In part two of this series on email hygiene, we touched on some characteristics that catch the attention of spam filters. Those five points suggested keeping your text well formatted and error free as strategies to make sure your message reached the intended inbox.
But text isn’t the only indicator spam filters use to flag messages. From here, we’ll move on to other aspects of an email that might get your messages unduly sent to the junk folder.
Avoid Image Heavy Emails
Because spam filters cannot read text in an image, they’re fertile ground for spammers to deliver their message. Messages with little to no text but use a large image or several images can trigger the spam filter.
Be Careful with Links
The same rules apply to links as images. Spam messages often consist of a link or several links and very little to no text. Since it is usually crucial to have links when marketing via email, just make sure to have quite a bit of text to go with them.
Another issue to be wary of is using URLs as links. Many spammers will use a well known URL but the actual link will go somewhere else. So, for example, the link may display “http://google.com” but it will actually link to “http://attackerurl.com”. Because of this, it is better to use descriptive text that links to a destination URL.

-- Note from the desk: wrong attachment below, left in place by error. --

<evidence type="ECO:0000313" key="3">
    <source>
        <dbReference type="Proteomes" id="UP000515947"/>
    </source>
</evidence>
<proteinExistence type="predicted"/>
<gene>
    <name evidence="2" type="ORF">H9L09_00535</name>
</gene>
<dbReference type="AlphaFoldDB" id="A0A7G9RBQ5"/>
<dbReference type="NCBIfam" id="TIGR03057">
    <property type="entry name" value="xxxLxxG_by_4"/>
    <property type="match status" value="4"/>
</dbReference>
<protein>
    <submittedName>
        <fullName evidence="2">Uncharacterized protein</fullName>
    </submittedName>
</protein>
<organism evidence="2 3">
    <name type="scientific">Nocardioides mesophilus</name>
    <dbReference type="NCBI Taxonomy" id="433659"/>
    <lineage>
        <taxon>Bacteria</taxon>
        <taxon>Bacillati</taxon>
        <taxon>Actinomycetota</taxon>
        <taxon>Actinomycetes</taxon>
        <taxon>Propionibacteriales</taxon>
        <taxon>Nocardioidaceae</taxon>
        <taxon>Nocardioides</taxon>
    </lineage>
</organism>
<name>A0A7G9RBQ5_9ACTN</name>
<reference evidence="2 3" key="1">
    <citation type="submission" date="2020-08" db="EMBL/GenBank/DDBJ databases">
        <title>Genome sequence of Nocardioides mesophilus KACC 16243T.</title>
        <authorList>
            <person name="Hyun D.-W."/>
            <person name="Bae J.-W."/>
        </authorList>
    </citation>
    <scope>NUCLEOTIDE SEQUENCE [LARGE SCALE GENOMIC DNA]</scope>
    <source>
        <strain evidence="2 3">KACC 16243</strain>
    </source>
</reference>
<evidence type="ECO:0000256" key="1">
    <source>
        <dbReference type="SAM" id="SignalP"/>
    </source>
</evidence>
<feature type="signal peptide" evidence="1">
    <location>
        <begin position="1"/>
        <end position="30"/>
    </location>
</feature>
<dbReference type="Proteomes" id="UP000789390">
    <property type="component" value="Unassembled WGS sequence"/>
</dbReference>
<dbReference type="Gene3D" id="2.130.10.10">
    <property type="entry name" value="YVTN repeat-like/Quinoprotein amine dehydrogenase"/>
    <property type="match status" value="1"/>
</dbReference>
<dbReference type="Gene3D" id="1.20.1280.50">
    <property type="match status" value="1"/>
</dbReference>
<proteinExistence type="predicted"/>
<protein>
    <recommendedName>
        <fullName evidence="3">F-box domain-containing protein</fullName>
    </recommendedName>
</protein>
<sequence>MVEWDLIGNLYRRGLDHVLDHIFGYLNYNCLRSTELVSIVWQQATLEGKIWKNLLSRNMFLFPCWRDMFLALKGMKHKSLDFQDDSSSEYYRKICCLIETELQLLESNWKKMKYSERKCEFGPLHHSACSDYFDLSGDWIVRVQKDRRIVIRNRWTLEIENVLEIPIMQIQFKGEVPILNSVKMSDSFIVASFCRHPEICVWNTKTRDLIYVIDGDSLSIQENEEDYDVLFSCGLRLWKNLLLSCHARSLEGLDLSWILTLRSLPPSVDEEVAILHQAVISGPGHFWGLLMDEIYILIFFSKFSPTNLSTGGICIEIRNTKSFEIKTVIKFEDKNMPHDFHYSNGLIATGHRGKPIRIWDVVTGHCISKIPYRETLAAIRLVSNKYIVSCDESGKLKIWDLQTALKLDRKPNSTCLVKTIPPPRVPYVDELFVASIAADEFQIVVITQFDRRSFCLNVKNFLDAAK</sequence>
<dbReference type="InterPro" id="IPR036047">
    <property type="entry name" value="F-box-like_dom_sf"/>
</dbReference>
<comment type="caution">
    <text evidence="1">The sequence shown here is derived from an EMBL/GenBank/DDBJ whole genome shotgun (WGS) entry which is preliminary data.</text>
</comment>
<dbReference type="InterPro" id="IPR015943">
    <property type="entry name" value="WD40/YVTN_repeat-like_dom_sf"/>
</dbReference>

Newsletter File Sizes
The size of your message can also land your email in the junk folder. Since quite a lot of spam comes in at less than 20KB, spam filters typically look for emails that are very light. Try to keep your emails between 20KB and 50KB.
Use Clean Code
Programs like Microsoft Word have an HTML output option. However, the HTML code produced by it is horrible by internet standards and should never be used. Even copy and pasting from Word can create messy code which will be flagged by spam filters. Use email template creators like Aislelabs built-in template editor to ensure your code is clean.
Use Human Reply Addresses
All of your emails should come from an actual used email address. You should avoid addresses like firstname.lastname@example.org or email@example.com as it signals to your users you do not care about an open dialogue with them.
It is also important to use a personal name or brand name in the from field. Studies have shown that email recipients are likely to send a message to spam based on nothing more than what is in the from field.
Part four of this series will go over some best practices for interacting with your mailing list.